The answer is "no", in two ways.
First, the implementation of the algorithm could make use of side channels to leak data. The SSL timing attack permits an attacker who can execute multiple encryptions to "tease out" timing information that reveals bits of the key material. The original attack was based on the widely used OpenSSL implementation. Simply stated, if a particular key bit was 1, the encryption code would take one path through the code in a different amount of time than it would if the same bit was 0. By sending repeated requests for secure socket connections and timing the responses, the attackers were able to reconstruct the private key of the server.
Therefore, it would be possible for a malicious cryptographic implementation to deliberately include an asymmetric code path that would reveal the bits of the key via timing, not unlike Morse code. It would pass all test vectors perfectly, yet still be vulnerable. And not only would it be possible, but it would be easy. All a malfeasor would have to do is to implement an older version of the OpenSSL code, which has such a vulnerability already present. And he could mask that activity with feigned ignorance.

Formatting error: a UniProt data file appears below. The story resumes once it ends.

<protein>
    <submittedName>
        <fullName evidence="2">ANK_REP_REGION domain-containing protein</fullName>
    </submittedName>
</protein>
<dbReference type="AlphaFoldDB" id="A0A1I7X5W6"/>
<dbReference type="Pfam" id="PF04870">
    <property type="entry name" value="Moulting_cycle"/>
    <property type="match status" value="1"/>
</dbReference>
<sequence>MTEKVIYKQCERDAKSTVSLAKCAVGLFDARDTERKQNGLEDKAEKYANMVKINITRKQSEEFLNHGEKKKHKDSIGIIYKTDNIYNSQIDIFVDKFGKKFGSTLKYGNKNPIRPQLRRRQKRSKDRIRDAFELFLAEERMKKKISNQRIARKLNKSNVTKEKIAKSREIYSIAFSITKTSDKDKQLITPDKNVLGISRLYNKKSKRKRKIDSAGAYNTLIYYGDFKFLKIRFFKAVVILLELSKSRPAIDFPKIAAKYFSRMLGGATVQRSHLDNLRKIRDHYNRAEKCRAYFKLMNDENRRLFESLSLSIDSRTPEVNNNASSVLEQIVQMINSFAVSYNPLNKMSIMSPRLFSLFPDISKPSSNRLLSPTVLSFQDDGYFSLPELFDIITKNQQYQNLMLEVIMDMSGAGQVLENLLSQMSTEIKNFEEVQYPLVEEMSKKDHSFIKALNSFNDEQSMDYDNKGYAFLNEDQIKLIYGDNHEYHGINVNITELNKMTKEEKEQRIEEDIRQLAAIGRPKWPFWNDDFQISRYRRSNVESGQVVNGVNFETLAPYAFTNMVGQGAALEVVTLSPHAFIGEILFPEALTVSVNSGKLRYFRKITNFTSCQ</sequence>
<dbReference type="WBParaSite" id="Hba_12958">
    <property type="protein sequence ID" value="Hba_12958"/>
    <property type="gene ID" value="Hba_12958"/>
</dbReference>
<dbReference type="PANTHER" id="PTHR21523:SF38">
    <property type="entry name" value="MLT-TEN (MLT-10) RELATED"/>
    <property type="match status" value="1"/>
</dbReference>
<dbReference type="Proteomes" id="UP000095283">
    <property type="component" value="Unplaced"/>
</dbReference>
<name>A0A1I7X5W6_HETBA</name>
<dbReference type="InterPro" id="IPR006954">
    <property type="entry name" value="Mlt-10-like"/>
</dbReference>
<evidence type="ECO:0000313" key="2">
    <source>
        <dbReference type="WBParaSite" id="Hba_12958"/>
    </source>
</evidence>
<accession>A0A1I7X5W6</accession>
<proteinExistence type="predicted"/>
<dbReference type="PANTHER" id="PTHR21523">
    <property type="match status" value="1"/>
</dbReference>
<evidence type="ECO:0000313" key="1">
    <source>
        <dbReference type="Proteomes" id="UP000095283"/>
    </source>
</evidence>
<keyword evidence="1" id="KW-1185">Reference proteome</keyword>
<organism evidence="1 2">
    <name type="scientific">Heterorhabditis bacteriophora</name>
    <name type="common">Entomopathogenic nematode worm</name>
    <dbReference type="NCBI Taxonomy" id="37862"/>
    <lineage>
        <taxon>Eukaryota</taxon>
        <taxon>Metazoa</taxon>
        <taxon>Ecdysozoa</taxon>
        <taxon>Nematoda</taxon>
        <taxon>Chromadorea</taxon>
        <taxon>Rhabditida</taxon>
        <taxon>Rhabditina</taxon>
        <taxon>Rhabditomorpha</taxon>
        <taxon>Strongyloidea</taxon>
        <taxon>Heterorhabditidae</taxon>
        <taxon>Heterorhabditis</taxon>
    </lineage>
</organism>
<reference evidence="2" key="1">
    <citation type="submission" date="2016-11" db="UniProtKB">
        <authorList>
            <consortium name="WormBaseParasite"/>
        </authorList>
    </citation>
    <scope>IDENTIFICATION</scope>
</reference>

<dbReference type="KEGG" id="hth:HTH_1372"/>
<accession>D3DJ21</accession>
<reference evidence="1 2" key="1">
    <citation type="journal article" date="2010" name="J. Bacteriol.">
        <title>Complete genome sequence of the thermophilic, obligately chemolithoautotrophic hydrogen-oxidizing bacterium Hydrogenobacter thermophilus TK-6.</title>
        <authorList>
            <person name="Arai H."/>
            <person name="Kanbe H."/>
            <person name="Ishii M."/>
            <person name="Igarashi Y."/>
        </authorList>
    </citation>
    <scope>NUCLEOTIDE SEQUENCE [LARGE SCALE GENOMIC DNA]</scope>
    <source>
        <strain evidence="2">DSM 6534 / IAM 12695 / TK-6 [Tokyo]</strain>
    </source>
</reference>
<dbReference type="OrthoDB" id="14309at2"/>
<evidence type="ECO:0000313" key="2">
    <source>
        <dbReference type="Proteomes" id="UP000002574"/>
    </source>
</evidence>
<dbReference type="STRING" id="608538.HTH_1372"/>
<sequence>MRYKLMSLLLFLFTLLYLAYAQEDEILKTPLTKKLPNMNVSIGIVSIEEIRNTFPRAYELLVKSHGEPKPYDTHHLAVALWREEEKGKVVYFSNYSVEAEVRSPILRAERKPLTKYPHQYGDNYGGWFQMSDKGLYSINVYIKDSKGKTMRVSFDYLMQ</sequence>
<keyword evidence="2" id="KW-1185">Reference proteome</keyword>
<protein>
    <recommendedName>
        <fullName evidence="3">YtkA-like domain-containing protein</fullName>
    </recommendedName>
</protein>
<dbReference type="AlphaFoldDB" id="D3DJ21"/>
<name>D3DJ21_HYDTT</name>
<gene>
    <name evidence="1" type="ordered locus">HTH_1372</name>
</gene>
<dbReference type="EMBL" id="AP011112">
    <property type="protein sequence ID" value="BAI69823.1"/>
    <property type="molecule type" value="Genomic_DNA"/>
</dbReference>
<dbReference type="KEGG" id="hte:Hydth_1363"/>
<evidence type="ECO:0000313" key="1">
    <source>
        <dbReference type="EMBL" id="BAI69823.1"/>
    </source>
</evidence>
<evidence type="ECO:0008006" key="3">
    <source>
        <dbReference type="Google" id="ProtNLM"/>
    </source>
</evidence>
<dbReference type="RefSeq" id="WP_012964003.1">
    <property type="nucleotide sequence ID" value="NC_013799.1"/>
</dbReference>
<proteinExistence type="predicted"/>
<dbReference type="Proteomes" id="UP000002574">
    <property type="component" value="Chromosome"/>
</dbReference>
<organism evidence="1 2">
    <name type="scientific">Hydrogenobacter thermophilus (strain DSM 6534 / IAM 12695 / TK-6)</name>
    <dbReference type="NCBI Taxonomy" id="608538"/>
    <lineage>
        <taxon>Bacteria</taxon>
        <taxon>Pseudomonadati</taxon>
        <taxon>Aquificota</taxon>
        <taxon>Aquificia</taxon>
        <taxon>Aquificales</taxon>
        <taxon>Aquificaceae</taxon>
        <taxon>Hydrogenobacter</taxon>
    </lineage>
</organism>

The other way a back door could get in is if the algorithm itself deliberately includes a back door, such as was suspected in the recent Dual EC DRBG random number generator scandal. Even a perfect implementation would yield a system that contains a back door.
There was long debate on whether or not the DES S-boxes contained such a back door, as the NSA had "strengthened" IBM's Lucifer algorithm back in the 1970s. It turned out that they actually did strengthen it against an attack (called differential cryptanalysis) that wasn't discovered until 1990 by civilian cryptographers Biham and Shamir. But an algorithm that incorporates deliberately weak S-boxes would also have a back door.